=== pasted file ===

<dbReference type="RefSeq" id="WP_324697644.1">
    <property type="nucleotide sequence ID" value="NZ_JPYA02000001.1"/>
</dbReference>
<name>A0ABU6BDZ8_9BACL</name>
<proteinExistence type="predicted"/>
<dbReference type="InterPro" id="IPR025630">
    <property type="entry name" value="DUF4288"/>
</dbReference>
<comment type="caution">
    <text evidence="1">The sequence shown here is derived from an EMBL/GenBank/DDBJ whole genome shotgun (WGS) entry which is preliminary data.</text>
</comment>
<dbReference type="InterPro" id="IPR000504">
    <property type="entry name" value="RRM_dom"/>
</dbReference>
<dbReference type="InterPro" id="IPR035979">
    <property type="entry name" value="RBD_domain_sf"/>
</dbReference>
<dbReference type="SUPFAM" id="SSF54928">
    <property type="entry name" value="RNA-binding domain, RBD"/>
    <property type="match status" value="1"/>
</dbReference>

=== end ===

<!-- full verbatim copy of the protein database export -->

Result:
<dbReference type="RefSeq" id="WP_324697644.1">
    <property type="nucleotide sequence ID" value="NZ_JPYA02000001.1"/>
</dbReference>
<name>A0ABU6BDZ8_9BACL</name>
<proteinExistence type="predicted"/>
<dbReference type="InterPro" id="IPR025630">
    <property type="entry name" value="DUF4288"/>
</dbReference>
<comment type="caution">
    <text evidence="1">The sequence shown here is derived from an EMBL/GenBank/DDBJ whole genome shotgun (WGS) entry which is preliminary data.</text>
</comment>
<dbReference type="InterPro" id="IPR000504">
    <property type="entry name" value="RRM_dom"/>
</dbReference>
<dbReference type="InterPro" id="IPR035979">
    <property type="entry name" value="RBD_domain_sf"/>
</dbReference>
<dbReference type="SUPFAM" id="SSF54928">
    <property type="entry name" value="RNA-binding domain, RBD"/>
    <property type="match status" value="1"/>
</dbReference>